OPINION

Love Recycling? campaign takes on soft plastics

Love Recycling? campaign takes on soft plastics

Do you know your soft plastics? With all the different types of packaging for everyday items, many people find it confusing to know which kinds of plastics are recyclable or what the best way is to dispose of soft plastics.

In western Sydney, councils unanimously report that the item most commonly misplaced into the yellow recycling bin is soft plastics: items such as bread bags, foil-like chips packet, chocolate wrappers and veggie bags. Soft plastics are recycled through a different stream to other recyclables. They are not currently part of the recycling service that is provided by councils and can't be processed with other recyclables that go in the yellow recycling bin.

For recycling to be processed effectively, it is important to understand what can and cannot go into your bins, before you put them out each week. Unfortunately, many people place items that they think might be recyclable into the yellow bin, hoping that it will be okay, or sorted at the other end.

When soft plastics are mixed with other recyclables in the yellow bin, it creates a serious problem for the recovery of those resources. Soft plastics can get caught up in sorting facility machinery, causing it to seize up and stop working and potentially placing processing staff in danger.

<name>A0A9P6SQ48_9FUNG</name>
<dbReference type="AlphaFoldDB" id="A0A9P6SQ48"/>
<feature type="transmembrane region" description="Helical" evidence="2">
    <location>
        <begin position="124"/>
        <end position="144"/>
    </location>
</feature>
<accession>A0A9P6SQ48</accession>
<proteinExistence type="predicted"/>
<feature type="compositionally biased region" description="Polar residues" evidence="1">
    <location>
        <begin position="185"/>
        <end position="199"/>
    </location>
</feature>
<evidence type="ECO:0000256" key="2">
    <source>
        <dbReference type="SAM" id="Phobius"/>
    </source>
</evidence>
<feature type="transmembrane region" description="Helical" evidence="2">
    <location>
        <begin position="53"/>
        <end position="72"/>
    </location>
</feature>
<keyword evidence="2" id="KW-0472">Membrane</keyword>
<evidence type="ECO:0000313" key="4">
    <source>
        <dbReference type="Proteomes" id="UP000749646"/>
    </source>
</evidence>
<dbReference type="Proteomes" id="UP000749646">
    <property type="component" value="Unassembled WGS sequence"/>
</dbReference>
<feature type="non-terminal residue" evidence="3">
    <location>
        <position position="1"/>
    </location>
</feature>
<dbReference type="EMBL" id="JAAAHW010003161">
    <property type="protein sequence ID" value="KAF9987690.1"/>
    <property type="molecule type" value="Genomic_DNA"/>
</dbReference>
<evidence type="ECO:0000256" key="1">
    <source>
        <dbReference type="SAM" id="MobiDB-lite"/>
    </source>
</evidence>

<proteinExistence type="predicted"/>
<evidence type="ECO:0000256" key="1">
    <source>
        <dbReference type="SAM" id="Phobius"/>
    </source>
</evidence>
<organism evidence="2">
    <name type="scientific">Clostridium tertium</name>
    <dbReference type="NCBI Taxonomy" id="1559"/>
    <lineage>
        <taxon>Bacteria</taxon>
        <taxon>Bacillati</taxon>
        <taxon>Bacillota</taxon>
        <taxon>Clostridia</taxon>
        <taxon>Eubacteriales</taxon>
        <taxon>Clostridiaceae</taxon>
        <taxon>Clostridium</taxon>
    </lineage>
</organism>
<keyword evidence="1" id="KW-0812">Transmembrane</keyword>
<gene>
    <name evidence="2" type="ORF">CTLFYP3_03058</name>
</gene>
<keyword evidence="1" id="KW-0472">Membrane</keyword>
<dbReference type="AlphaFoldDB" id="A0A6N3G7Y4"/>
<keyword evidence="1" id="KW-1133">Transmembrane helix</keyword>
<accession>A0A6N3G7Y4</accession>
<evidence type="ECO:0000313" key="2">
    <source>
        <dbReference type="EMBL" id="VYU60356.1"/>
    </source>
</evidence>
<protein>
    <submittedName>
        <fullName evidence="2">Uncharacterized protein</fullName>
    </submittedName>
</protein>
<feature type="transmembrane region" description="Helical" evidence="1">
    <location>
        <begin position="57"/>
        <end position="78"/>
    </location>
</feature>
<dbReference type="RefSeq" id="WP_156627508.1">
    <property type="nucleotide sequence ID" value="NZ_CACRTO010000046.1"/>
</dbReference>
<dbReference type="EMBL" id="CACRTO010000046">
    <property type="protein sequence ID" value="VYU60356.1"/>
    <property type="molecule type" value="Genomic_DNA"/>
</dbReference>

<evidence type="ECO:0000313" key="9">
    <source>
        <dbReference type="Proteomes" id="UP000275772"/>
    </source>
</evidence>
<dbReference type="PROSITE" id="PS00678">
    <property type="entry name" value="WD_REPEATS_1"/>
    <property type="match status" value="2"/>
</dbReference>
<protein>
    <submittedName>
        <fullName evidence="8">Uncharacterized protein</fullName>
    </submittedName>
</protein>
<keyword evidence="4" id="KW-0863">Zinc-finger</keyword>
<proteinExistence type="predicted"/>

Even placing other recyclables in a plastic bag and putting that into the yellow bin can mean that those recyclables do not make it through processing, but have to be manually removed and redirected to landfill. In NSW, the amount of recyclable material that has to be rediverted to landfill is an average of 10 per cent.

Barry Calvert, WSROC president

Barry Calvert, WSROC president

To help councils reduce contamination of recycling, WSROC has developed a new campaign to help residents recognise their soft plastics and sort them out properly. The Love Recycling? campaign identifies more than 20 different types of soft plastic, including everyday packaging and wrappers. Featuring people and places in western Sydney, Love Recycling? focuses on helpful information, including:

  • Know your soft plastics
  • What is the scrunch test?
  • Understanding the Australian Recycling Label (ARL)
  • Which bin to put soft plastics in - not the yellow bin!
  • How to recycle soft plastics

At present, the only way to recycle soft plastics is to bundle them up and take them to your local REDcycle drop-off point. These are located at most Coles and Woolworths supermarkets, at the front of the store.

Love Recycling is a NSW Environment Protection Authority, Waste Less, Recycle More initiative, funded from the waste levy.